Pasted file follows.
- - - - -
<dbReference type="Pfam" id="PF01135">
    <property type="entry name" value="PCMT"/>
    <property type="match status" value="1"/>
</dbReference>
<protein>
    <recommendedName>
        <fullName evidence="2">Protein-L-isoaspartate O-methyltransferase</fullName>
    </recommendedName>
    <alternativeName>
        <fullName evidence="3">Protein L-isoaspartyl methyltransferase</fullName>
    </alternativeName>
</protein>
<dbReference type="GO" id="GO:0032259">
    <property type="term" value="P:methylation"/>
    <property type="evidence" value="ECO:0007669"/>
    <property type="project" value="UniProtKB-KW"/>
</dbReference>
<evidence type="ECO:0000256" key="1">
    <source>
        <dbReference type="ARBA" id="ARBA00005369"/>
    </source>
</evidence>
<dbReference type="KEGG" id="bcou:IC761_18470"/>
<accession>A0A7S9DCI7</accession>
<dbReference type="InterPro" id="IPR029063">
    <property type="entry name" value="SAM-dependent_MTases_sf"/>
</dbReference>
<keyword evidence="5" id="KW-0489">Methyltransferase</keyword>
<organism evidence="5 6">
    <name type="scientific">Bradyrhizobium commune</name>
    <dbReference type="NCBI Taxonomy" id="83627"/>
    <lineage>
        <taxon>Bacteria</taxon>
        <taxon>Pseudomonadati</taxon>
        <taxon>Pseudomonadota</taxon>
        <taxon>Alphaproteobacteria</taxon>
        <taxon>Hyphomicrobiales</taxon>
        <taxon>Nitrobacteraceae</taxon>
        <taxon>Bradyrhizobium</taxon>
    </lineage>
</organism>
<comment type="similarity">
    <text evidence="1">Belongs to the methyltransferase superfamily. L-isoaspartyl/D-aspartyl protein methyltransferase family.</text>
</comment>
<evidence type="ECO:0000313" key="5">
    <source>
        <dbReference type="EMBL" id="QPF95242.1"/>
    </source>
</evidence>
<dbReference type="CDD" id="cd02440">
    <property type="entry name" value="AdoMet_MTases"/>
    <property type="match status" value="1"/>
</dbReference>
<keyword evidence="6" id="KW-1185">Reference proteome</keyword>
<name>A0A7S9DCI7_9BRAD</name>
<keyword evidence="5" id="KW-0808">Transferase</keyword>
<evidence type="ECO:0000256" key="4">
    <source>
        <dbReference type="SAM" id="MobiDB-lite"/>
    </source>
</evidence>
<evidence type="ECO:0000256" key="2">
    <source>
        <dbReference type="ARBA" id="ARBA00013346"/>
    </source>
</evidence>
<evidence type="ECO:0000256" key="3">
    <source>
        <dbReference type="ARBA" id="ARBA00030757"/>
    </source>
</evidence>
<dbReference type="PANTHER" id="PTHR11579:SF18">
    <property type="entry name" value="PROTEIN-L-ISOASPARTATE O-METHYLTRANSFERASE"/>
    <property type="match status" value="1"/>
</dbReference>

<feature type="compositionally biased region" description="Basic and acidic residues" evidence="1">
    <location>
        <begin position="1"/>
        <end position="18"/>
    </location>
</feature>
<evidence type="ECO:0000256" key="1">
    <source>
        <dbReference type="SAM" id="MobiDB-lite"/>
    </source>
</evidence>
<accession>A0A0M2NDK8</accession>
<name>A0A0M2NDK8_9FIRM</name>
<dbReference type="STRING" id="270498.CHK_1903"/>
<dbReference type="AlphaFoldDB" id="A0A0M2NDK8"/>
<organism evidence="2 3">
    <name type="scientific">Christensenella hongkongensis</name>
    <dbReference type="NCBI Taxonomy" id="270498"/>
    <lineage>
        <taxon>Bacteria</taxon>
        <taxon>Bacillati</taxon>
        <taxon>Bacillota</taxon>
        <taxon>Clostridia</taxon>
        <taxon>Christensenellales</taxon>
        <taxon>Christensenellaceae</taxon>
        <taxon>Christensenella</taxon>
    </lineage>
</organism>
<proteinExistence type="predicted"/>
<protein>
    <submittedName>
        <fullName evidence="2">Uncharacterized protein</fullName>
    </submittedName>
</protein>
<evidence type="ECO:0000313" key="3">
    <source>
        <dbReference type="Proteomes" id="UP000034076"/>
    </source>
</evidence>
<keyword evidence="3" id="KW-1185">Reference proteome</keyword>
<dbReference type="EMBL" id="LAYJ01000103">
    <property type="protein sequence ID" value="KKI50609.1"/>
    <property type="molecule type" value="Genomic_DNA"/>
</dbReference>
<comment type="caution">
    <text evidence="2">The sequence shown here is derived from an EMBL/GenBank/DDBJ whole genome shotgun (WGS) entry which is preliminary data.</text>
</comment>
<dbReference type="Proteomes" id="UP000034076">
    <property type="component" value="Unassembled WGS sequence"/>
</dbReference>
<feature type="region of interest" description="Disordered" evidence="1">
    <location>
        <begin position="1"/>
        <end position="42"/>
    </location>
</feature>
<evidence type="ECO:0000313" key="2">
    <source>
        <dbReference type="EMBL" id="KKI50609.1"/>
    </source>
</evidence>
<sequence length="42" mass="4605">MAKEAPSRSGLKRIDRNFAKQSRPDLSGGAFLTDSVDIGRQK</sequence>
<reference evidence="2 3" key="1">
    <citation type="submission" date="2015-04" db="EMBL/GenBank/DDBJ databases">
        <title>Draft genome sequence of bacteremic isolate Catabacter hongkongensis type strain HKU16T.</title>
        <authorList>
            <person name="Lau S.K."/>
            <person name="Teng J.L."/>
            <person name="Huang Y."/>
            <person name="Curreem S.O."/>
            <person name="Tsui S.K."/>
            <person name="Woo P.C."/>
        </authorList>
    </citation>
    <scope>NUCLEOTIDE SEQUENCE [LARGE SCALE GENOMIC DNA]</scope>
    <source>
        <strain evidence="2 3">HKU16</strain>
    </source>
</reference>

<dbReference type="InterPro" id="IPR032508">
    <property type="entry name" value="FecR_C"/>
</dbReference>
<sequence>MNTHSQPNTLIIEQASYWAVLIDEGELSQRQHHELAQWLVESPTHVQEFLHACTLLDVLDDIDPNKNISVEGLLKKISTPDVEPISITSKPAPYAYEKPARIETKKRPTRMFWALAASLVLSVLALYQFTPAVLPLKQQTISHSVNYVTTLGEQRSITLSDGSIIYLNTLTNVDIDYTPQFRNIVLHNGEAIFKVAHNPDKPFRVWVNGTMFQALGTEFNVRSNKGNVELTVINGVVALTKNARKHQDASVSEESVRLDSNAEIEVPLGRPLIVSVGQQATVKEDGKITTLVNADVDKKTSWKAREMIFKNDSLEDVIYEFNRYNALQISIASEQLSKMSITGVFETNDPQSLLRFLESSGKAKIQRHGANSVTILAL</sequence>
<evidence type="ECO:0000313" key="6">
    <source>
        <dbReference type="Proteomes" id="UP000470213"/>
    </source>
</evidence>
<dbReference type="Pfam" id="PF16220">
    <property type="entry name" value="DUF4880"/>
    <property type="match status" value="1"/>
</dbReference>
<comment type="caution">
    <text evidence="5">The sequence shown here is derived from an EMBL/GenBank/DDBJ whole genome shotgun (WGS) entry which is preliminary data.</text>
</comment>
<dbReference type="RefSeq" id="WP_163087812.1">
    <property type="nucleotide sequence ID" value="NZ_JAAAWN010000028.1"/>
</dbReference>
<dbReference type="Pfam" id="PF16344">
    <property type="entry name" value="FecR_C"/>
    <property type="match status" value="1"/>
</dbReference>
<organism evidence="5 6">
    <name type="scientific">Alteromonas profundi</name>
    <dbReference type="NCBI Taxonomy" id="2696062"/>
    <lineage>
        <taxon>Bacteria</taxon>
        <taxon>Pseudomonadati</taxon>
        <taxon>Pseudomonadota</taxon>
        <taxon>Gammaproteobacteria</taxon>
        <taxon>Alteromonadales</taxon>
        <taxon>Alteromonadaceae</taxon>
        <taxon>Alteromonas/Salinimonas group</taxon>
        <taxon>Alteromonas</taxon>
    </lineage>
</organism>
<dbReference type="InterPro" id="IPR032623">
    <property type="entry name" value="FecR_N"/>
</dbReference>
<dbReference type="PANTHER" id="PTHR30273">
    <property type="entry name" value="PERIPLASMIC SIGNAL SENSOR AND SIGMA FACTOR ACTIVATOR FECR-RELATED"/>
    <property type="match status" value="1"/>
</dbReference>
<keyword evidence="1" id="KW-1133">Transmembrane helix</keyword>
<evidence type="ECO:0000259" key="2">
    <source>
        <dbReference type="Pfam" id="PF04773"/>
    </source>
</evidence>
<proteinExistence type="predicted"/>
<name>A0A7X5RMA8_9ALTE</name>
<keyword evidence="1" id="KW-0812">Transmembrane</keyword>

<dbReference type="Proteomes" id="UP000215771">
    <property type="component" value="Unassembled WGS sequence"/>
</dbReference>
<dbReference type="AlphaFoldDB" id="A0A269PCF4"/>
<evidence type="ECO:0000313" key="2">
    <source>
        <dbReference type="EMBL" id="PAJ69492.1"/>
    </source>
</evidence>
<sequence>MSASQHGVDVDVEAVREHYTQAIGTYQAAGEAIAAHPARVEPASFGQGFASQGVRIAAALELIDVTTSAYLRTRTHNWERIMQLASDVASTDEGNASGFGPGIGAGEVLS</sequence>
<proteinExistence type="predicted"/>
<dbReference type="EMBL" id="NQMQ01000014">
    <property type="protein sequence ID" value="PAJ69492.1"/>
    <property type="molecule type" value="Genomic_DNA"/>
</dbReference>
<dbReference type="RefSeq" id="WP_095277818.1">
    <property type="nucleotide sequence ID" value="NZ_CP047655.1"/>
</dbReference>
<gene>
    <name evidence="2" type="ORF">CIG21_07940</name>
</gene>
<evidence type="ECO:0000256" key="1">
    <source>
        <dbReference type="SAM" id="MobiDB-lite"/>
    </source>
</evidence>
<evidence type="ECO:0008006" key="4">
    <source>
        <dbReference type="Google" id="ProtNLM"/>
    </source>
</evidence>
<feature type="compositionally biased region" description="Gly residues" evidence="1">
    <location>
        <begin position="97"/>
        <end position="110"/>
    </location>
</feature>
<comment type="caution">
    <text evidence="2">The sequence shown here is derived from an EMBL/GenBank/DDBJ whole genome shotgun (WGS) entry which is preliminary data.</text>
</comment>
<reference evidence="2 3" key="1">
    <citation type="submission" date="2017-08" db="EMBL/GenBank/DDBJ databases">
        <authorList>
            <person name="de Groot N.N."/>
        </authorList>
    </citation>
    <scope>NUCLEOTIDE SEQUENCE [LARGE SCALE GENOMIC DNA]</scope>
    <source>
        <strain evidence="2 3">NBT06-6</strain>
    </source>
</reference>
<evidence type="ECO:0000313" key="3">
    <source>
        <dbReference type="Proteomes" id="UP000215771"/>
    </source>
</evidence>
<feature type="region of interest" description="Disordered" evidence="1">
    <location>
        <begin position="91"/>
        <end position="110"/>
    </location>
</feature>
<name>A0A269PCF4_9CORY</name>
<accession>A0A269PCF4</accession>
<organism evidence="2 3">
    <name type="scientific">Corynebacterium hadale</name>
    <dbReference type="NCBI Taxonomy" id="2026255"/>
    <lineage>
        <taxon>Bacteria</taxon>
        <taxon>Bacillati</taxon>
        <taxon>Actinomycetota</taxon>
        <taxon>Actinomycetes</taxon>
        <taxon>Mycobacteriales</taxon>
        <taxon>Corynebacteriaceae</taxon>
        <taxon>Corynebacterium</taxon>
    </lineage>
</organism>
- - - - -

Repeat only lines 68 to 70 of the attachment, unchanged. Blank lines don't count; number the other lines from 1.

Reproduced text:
    <source>
        <dbReference type="ARBA" id="ARBA00030757"/>
    </source>